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Maliki vows justice for Kurd gas victims


Iraqi Prime Minister Nuri al-Maliki has said that he will bring to justice Saddam Hussein’s aides who ordered chemical attacks on Kurdish villages in 1988.

In an effort to resolve regional disputes, Nuri al-Maliki visited Iraq’s Kurdish region on Sunday and Monday for the first time as Premier and held talks with Kurdish leaders, including the President of Iraq Jalal Talabani and head of the regional Kurdish government Masoud Barzani, over disputes of oil and land.

“We will not give up and will not keep silent until a just punishment is imposed on everyone who committed the crime of bombing Halabjah,” Maliki said during his visit to the town adjacent to the Iraq-Iran border.

Thousands of Kurds were killed in the gas attacks, including about 5,000 in an attack on the town of Halabja in 1988 during the eight-year war between Iraq and Iran.

Ali Hassan al-Majeed- a cousin of Saddam known as “Chemical Ali” is also said to have been involved in the Halabja gas attacks.

Chemical Ali has been sentenced to death penalty for three times.

He was first sentenced to death in June 2007 for genocide after ordering the deaths of tens of thousands of Kurds during the 1988 Anfal campaign, when villagers were bombed with poison gas.

He was also given a second death penalty for war crimes and crimes against humanity over a bloody crackdown on Shias during their ill-fated uprising after the 1991 Gulf War.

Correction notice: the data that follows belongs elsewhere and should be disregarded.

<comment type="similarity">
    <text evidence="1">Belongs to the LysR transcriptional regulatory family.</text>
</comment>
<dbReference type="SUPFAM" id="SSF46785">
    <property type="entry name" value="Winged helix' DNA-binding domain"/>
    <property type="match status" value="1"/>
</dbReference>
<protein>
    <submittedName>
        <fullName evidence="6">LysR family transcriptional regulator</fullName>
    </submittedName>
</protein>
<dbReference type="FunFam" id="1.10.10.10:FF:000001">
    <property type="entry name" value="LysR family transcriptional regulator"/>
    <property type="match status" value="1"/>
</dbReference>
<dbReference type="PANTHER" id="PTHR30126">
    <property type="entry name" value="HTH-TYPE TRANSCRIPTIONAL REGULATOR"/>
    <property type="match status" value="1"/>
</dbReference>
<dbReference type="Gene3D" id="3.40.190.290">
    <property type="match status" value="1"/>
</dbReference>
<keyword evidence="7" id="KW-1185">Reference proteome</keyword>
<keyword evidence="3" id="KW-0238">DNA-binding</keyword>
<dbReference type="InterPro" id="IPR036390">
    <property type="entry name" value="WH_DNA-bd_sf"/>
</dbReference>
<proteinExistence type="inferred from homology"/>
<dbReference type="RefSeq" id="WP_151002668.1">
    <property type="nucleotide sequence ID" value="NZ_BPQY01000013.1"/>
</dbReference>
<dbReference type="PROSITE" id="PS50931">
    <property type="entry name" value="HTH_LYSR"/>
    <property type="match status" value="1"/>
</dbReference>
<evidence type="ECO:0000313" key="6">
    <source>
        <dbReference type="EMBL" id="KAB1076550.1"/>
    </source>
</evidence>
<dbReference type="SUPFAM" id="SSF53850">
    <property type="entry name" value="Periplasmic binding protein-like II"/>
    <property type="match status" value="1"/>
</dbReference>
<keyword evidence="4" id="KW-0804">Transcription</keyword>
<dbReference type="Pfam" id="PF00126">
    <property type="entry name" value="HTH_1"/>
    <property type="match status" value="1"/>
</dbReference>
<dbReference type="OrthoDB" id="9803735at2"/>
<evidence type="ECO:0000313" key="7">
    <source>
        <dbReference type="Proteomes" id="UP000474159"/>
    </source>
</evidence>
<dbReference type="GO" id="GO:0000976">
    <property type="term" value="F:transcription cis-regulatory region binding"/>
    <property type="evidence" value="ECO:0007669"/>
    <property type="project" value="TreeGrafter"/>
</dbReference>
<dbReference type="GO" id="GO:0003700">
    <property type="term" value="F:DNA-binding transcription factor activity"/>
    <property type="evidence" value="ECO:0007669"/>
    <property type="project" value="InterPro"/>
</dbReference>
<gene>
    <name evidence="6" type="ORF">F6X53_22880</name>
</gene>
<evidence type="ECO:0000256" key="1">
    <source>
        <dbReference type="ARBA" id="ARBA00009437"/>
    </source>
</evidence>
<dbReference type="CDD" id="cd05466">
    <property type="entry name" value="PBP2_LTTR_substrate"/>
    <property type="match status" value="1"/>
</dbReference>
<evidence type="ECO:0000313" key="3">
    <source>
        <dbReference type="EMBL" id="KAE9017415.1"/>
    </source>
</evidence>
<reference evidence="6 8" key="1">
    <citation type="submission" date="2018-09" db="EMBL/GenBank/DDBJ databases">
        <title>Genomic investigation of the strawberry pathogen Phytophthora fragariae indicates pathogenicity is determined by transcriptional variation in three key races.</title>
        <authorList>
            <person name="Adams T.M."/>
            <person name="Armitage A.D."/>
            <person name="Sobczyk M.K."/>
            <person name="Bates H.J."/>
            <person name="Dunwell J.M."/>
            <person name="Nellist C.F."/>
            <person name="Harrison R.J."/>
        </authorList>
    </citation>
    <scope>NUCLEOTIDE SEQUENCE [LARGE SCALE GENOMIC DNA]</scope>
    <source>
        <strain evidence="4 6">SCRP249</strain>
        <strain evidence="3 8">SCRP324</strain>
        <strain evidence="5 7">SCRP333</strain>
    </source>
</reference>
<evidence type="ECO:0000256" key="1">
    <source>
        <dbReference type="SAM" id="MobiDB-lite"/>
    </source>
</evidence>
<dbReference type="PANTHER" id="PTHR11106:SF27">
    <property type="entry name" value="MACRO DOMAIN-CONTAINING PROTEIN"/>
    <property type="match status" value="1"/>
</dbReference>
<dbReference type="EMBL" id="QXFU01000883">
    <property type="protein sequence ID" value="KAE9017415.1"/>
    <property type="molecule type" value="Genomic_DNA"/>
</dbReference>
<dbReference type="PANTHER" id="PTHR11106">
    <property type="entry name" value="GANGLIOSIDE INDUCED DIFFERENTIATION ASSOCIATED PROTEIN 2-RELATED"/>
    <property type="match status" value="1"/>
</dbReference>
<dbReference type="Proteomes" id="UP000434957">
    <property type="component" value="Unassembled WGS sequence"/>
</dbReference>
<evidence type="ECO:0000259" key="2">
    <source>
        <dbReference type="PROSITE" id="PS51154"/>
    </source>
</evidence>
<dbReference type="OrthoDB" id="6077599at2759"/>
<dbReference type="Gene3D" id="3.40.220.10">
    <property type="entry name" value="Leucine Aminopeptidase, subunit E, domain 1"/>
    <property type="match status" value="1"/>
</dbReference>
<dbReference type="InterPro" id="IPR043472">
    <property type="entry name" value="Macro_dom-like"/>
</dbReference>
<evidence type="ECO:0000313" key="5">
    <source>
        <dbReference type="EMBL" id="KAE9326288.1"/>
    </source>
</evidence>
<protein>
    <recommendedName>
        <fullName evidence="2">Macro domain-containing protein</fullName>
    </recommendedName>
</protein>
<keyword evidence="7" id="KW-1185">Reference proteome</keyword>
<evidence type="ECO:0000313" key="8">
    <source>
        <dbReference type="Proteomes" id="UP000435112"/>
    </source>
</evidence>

On March 2009, the henchman was sentenced to death for the third time, this time for the assassination of Grand-Ayatollah Mohammad al-Sadr in 1999.

Majid’s execution has been delayed repeatedly for what is described as disagreements among some Iraqi leaders over his verdict. The United States which is also said to be against the death penalty has so far refused to hand over the culprit to the high court.

Iraq acquired the technology and the materials to develop chemical weapons from the US and other Western countries during Saddam’s 8-year war imposed on Iran. The Western countries not only equipped the then Iraqi regime with the technology, but also supported it financially.

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